Miniature Magnetic Resonance Imager Utilizing Diamond Quantum Sensors

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Researchers at the Technical University of Munich (TUM) have made significant progress in improving the resolution of imaging methods by developing diamond quantum sensors. These sensors can enhance magnetic imaging, allowing for more detailed visualization of tissue and structures without causing damage.

Nuclear magnetic resonance (NMR) has long been used in research to image and study various elements in different types of tissues. In the medical field, it is commonly known as Magnetic Resonance Imaging (MRI). However, the existing NMR methods have limitations when it comes to studying microstructures within individual cells or ion diffusion at the smallest scales, particularly in the context of tumor development and battery performance.

To address these limitations, the TUM research team created diamond quantum sensors. These sensors were made by enriching the diamond layer with specific nitrogen and carbon atoms during the growth process. Electron irradiation was then used to detach individual carbon atoms from the diamond lattice, resulting in defects known as nitrogen-vacancy centers. These vacancies possess unique quantum mechanical properties that are necessary for sensing.

The quantum state of these nitrogen-vacancy centers interacts with magnetic fields, allowing the MRI signal from the sample to be converted into an optical signal. This optical signal can then be detected with high spatial resolution. By utilizing these diamond quantum sensors, the researchers were able to successfully analyze the diffusion of water molecules within a microstructure, simulating the behavior within a single cell.

Moving forward, the research team aims to further develop this method to investigate microstructures in living cells, tissue sections, and the ion mobility of thin-film materials for battery applications. The ability of NMR and MRI techniques to directly detect the mobility of atoms and molecules sets them apart from other imaging methods. The researchers believe that by improving the spatial resolution, these techniques can offer unique insights into various processes and structures at the microscopic level.

“The resolution of conventional imaging methods has not been sufficient to represent these processes in detail. By utilizing diamond quantum sensors, we can significantly improve the spatial resolution and delve deeper into studying microstructures within single cells,” said Dominik Bucher, Professor for Quantum Sensing at TUM.

The development of this miniature magnetic resonance imager has the potential to revolutionize medical diagnostics and research, as well as advance our understanding of cellular processes and battery performance. With further advancements, this technology could open up new possibilities for early detection of tumors and the optimization of battery designs. research team produced a quantum sensor made of synthetic diamond for this purpose. The diamond layer used for the new NMR method is enriched with special nitrogen and carbon atoms during growth. After growth, electron irradiation is used to detach individual carbon atoms from the diamond’s perfect crystal lattice, resulting in defects known as nitrogen-vacancy centers. These vacancies possess special quantum mechanical properties required for sensing. The material processing optimizes the duration of the quantum states, allowing the sensors to measure for longer. The quantum state of the nitrogen-vacancy centers interacts with magnetic fields, and the MRI signal from the sample is converted into an optical signal, which can be detected with high spatial resolution.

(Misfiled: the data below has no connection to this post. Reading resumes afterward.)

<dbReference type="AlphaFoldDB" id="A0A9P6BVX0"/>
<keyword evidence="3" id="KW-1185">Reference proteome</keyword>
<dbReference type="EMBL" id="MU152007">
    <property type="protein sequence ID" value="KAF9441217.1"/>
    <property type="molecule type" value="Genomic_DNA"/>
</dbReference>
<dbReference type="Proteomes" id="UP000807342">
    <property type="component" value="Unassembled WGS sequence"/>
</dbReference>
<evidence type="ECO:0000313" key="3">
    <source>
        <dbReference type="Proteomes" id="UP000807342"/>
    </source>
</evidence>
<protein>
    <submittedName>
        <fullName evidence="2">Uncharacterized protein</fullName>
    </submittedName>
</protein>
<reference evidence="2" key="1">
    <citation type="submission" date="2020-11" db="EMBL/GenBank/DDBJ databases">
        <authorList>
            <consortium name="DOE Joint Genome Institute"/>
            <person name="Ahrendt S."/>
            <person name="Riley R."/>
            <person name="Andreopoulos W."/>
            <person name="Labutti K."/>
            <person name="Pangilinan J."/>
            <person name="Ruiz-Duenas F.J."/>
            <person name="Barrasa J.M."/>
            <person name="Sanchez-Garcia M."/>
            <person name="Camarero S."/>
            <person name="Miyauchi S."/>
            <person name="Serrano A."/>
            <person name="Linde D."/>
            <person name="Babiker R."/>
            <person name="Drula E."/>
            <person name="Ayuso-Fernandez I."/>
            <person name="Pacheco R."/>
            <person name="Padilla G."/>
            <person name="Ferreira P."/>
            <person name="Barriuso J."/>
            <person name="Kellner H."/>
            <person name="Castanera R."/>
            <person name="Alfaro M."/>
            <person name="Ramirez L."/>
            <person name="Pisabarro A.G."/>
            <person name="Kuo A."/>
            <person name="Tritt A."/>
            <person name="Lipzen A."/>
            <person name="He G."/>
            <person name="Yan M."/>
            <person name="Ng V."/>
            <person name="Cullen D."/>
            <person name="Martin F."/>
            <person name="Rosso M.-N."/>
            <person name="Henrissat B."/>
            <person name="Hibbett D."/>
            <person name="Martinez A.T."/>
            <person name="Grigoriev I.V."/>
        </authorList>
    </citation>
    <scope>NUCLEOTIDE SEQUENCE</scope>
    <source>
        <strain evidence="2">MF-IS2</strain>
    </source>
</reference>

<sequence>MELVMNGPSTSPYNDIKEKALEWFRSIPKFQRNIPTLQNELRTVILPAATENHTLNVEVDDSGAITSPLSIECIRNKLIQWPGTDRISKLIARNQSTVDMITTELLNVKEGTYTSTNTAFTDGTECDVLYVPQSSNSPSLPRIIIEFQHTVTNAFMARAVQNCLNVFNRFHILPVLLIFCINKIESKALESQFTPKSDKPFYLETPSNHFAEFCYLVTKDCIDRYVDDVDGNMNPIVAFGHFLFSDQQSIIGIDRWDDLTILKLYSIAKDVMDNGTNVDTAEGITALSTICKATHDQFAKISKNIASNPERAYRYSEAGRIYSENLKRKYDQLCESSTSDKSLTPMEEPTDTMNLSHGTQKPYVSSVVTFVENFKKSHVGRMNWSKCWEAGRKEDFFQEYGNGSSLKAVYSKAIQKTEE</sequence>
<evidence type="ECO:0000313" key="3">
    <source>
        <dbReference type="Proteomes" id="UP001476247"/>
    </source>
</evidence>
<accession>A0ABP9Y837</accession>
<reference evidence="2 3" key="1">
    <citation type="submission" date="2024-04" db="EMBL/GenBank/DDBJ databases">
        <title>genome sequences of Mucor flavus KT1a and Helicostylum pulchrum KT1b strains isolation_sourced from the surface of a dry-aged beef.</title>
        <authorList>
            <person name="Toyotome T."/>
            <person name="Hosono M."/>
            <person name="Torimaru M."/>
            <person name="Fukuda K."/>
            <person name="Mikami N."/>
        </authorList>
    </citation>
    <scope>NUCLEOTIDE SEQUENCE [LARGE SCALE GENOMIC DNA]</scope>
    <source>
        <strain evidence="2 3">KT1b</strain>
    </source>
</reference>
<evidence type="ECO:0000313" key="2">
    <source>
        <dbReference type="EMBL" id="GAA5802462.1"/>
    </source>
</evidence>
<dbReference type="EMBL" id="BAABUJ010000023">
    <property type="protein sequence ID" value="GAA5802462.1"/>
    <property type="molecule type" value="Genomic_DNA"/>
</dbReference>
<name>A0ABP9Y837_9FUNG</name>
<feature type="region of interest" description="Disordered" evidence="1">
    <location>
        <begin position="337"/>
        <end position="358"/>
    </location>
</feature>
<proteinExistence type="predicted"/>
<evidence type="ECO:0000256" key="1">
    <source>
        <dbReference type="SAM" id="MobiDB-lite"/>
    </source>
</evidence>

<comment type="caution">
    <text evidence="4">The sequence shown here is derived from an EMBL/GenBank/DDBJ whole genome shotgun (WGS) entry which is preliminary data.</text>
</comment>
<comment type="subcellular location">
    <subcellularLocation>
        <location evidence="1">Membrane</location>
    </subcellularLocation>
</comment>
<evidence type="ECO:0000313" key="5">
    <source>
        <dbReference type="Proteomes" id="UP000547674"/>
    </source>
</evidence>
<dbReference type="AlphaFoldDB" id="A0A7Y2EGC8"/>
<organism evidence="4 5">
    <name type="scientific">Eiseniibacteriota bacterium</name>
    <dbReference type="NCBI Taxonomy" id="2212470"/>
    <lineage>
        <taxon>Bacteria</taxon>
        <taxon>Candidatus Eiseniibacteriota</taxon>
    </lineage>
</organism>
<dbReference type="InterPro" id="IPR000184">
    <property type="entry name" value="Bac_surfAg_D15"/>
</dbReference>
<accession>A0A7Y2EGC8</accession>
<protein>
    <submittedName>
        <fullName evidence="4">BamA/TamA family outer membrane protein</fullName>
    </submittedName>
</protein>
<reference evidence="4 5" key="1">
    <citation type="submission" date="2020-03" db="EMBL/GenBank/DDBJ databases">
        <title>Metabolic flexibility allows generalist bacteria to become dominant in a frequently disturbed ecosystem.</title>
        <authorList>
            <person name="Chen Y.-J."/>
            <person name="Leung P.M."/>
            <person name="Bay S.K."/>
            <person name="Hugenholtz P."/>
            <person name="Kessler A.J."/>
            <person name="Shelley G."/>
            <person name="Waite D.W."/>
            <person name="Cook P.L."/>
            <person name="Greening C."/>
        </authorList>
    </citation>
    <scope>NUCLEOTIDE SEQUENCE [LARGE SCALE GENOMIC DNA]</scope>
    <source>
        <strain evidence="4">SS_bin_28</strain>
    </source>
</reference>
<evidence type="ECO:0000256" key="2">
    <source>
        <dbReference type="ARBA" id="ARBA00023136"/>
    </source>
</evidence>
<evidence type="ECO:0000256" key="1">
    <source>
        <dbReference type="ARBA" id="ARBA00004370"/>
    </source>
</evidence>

In order to test the method, the TUM scientists placed a microchip with microscopic water-filled channels on the diamond quantum sensor. This setup allowed them to simulate microstructures of a cell and analyze the diffusion of water molecules within the microstructure.

The potential of this technology is immense, as it can enable the investigation of microstructures in single living cells, tissue sections, and the ion mobility of thin-film materials for battery applications. The ability of NMR and MRI techniques to directly detect the mobility of atoms and molecules makes them unique compared to other imaging methods. By significantly improving their spatial resolution, these techniques can provide a deeper understanding of various processes and structures at the microscopic level.

“We now have a way to significantly improve the spatial resolution of NMR and MRI, which is currently often deemed insufficient. This opens up new possibilities for studying microstructures within cells, as well as improving our understanding of battery performance,” stated Prof. Maxim Zaitsev of the University of Freiburg.

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  1. Source: Coherent Market Insights, Public sources, Desk research
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